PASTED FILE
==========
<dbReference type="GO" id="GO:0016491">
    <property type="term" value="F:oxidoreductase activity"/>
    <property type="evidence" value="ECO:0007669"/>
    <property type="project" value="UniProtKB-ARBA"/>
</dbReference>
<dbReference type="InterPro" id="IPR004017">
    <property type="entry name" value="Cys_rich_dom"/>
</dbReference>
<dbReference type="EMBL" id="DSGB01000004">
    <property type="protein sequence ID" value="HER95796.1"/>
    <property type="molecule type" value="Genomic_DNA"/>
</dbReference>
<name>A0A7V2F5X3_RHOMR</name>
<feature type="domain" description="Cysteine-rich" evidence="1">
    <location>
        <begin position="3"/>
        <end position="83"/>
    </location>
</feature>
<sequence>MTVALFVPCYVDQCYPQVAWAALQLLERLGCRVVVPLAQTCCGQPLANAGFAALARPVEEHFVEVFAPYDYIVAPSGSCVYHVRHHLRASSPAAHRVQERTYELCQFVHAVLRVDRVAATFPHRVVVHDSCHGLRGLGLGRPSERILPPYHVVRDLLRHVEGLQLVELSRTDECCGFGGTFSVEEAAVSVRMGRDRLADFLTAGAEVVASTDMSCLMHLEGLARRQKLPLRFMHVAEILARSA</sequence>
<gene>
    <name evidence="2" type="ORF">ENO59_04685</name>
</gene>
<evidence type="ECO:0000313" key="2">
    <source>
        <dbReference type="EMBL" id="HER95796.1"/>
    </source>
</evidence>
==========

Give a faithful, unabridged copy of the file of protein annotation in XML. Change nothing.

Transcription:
<dbReference type="GO" id="GO:0016491">
    <property type="term" value="F:oxidoreductase activity"/>
    <property type="evidence" value="ECO:0007669"/>
    <property type="project" value="UniProtKB-ARBA"/>
</dbReference>
<dbReference type="InterPro" id="IPR004017">
    <property type="entry name" value="Cys_rich_dom"/>
</dbReference>
<dbReference type="EMBL" id="DSGB01000004">
    <property type="protein sequence ID" value="HER95796.1"/>
    <property type="molecule type" value="Genomic_DNA"/>
</dbReference>
<name>A0A7V2F5X3_RHOMR</name>
<feature type="domain" description="Cysteine-rich" evidence="1">
    <location>
        <begin position="3"/>
        <end position="83"/>
    </location>
</feature>
<sequence>MTVALFVPCYVDQCYPQVAWAALQLLERLGCRVVVPLAQTCCGQPLANAGFAALARPVEEHFVEVFAPYDYIVAPSGSCVYHVRHHLRASSPAAHRVQERTYELCQFVHAVLRVDRVAATFPHRVVVHDSCHGLRGLGLGRPSERILPPYHVVRDLLRHVEGLQLVELSRTDECCGFGGTFSVEEAAVSVRMGRDRLADFLTAGAEVVASTDMSCLMHLEGLARRQKLPLRFMHVAEILARSA</sequence>
<gene>
    <name evidence="2" type="ORF">ENO59_04685</name>
</gene>
<evidence type="ECO:0000313" key="2">
    <source>
        <dbReference type="EMBL" id="HER95796.1"/>
    </source>
</evidence>